Last month, the Goa government declared that the state’s iconic coconut palm was not actually a tree. It removed the species from the purview of the Goa Daman and Diu Preservation of Trees Act, thus allowing palms to be felled without a permit. In a state where the palm is highly valued and never cut unless absolutely necessary, the decision caused widespread anger. Now, two organisations have devised a unique way to express their unhappiness.
On February 14, they aim to stage a festival-protest titled “Coconut Love, Coconut Valentine”, at which residents of the palm-fringed state can express their love for the “kalpavriksha” (tree of heaven) and register their opposition to the government’s decision to declassify it as a tree.
“Every true Goan who loves our heritage is angry with this government,” said historian Prajal Sakhardande of Goa Heritage Action Group, which has organised the event along with Goa for Giving.
On January 14, the amendment to the Goa, Daman and Diu Preservation of Trees Act, 1984, dropped the tree status granted to coconut palms ostensibly to help farmers to cull old and ailing trees without going through lengthy bureaucratic procedures. But citizens groups spearheading protests against the decision did not buy this claim: they believe it is a ploy to make construction easier for apartments, factories and resorts.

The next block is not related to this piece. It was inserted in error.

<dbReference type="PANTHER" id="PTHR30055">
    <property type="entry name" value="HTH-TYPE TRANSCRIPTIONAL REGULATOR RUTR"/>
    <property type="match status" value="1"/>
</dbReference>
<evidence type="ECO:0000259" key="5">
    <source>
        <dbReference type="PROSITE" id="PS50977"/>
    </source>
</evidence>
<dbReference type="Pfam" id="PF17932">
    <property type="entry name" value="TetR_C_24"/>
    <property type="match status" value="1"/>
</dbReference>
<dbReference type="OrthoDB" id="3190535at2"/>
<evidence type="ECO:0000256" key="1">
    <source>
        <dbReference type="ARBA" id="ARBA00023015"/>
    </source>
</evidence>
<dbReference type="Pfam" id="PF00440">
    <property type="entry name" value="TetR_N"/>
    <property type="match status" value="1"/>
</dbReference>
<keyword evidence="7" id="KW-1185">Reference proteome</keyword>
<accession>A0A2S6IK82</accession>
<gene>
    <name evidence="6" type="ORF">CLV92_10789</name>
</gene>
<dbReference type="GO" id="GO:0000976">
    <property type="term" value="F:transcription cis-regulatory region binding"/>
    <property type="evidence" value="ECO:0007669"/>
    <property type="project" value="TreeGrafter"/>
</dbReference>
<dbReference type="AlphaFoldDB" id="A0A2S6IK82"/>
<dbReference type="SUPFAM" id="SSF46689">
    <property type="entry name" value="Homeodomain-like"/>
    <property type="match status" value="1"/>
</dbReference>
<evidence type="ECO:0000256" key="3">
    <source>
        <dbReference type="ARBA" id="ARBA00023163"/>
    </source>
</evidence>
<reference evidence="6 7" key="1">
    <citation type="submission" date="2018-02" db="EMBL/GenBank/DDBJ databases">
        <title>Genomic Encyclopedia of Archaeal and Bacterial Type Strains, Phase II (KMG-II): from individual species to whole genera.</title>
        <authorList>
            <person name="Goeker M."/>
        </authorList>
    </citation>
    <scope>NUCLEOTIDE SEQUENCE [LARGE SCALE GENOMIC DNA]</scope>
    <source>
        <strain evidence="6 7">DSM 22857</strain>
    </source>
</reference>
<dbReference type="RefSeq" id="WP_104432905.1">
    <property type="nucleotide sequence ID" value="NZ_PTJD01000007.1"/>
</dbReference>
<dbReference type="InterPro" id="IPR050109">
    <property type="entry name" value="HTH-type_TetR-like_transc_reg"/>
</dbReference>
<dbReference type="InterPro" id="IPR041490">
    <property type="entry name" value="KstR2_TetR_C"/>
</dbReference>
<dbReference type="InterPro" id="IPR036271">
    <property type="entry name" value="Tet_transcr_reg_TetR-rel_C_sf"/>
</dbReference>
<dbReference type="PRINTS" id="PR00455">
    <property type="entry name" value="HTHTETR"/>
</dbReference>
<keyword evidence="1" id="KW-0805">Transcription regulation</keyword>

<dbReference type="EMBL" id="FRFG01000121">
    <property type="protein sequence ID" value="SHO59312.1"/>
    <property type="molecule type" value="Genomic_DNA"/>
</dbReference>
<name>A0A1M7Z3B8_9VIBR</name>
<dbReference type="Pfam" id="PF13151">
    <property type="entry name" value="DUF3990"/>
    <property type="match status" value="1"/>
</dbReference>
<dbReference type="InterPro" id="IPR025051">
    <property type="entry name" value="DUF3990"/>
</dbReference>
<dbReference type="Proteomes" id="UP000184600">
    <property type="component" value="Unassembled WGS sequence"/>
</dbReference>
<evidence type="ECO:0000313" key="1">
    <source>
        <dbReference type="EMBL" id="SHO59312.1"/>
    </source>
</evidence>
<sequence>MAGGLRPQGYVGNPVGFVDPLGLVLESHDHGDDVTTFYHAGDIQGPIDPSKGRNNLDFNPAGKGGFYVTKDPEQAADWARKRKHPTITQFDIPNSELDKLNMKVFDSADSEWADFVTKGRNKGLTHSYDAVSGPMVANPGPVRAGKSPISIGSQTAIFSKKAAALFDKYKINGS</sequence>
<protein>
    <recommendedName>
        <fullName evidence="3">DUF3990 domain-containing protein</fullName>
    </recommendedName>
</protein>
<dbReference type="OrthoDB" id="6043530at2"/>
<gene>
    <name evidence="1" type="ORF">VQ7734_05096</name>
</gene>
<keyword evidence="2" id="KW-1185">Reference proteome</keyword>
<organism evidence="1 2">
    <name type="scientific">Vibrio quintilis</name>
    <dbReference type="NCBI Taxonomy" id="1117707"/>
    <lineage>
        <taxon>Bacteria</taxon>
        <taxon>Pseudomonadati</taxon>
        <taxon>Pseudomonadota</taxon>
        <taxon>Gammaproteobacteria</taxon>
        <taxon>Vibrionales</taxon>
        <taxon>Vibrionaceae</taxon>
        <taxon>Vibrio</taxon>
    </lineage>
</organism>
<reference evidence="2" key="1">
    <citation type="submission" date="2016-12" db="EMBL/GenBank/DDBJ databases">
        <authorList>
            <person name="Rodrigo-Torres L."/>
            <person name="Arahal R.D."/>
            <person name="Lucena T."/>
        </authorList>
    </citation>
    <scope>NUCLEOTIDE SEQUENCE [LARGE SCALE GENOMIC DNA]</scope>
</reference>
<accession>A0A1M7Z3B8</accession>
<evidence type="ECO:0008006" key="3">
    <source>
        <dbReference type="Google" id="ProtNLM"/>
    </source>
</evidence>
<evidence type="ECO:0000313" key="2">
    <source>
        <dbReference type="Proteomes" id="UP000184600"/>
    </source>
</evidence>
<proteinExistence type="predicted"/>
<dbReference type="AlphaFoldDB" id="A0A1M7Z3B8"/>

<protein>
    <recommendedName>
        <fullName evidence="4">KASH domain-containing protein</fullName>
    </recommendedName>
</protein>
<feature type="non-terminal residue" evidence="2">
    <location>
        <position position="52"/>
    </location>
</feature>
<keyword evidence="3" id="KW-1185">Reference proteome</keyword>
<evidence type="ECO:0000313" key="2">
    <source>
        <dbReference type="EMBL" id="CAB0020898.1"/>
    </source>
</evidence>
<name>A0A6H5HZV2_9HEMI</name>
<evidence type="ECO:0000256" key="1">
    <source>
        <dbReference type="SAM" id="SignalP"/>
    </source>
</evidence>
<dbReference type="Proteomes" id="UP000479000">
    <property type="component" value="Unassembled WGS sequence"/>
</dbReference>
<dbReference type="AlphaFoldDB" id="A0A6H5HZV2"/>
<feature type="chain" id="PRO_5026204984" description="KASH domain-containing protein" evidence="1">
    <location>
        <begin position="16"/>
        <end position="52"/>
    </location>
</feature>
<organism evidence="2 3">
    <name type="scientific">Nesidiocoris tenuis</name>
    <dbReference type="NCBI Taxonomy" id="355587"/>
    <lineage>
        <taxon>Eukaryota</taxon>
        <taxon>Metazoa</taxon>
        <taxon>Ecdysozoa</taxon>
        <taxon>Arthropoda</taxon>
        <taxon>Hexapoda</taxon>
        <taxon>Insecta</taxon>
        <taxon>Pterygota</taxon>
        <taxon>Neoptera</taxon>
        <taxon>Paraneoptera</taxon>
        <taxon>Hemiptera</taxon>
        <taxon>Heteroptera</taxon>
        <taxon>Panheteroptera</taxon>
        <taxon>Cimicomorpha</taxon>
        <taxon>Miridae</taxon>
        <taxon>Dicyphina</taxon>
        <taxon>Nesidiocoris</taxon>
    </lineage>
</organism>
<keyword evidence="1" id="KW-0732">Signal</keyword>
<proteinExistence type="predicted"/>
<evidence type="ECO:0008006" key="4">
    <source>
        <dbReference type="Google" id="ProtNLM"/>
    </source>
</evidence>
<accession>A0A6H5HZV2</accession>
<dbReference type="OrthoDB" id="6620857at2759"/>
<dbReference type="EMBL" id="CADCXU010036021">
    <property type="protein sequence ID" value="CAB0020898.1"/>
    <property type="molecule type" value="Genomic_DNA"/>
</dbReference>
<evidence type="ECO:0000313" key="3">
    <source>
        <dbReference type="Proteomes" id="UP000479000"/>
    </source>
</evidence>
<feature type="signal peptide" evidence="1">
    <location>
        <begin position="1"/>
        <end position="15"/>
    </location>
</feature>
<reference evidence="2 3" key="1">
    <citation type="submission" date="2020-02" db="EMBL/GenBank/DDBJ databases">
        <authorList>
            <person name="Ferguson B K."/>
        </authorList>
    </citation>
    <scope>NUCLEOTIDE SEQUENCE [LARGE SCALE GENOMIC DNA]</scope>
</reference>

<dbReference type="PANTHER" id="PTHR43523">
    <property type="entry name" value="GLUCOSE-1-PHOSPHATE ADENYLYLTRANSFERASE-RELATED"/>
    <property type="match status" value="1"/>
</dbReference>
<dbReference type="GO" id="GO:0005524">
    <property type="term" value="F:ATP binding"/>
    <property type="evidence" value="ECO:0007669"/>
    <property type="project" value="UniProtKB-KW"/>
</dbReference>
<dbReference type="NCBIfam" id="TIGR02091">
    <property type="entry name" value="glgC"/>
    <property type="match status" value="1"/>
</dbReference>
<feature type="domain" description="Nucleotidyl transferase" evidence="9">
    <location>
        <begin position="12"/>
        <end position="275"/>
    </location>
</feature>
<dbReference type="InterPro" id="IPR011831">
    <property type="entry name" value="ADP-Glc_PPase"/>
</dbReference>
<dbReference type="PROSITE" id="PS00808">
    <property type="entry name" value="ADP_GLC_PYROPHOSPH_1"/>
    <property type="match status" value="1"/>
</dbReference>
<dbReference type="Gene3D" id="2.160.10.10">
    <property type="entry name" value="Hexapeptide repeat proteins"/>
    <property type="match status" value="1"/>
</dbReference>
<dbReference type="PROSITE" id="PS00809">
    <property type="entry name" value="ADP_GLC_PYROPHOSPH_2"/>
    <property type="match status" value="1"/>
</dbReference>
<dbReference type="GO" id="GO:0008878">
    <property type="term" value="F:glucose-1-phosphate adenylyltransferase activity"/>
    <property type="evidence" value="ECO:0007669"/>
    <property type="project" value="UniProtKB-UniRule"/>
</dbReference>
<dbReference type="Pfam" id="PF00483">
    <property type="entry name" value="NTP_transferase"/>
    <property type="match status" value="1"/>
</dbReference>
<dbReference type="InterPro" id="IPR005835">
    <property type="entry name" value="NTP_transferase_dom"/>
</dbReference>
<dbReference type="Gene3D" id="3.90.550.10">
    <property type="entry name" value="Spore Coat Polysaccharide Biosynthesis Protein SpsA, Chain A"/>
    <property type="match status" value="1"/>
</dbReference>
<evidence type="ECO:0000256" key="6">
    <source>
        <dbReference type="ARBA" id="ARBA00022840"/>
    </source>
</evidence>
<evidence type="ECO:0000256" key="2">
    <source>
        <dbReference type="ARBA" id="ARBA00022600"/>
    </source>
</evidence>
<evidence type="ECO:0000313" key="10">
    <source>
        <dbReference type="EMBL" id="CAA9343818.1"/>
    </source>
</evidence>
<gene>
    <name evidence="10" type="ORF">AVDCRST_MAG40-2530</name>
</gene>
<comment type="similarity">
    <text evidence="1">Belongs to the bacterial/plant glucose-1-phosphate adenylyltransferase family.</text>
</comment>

“We feel they [the government] is out to destroy the natural heritage of this place, to aid certain lobbies,” alleged Sakhardande.
Event organiser Armando Gonslaves said that Valentine’s Day was the perfect day on which to demonstrate love for the initiative was an ideal way to make their feelings known. “We thought of using the day to show our love for this tree, which has sustained us for so long,” he said.
As part of the programme, several events related to the coconut tree will be held across the state from February 6-14. A photography competition will encourage Goans to pose with a palm tree and post their pictures on social media. “Make the coconut tree your Valentine” is one theme.
Fashion designer Wendell Rodricks, photographer Prasad Pankar, and cartoonist Alexyz will inaugurate the festival by symbolically pinning hearts on a coconut tree.
Gonsalves said the finale is a planned Coconut Valentine festival of sorts at the South Goa seaside venue Zeepop-by-the Sea, which locals will demonstrate a variety of crafts, products, sweets and foods that use the coconut, along with poetry, music and art related to the palm. He has also planned smaller festivals across Goa, including cooking competitions and art competitions for children.
“Already, people have posted song, satire, art and cartoons on social media to express their dismay,” said Gonsalves, who led a delegation last week to the Goa governor on the issue. “And this will continue till the government realises it is wrong and rescinds the amendment.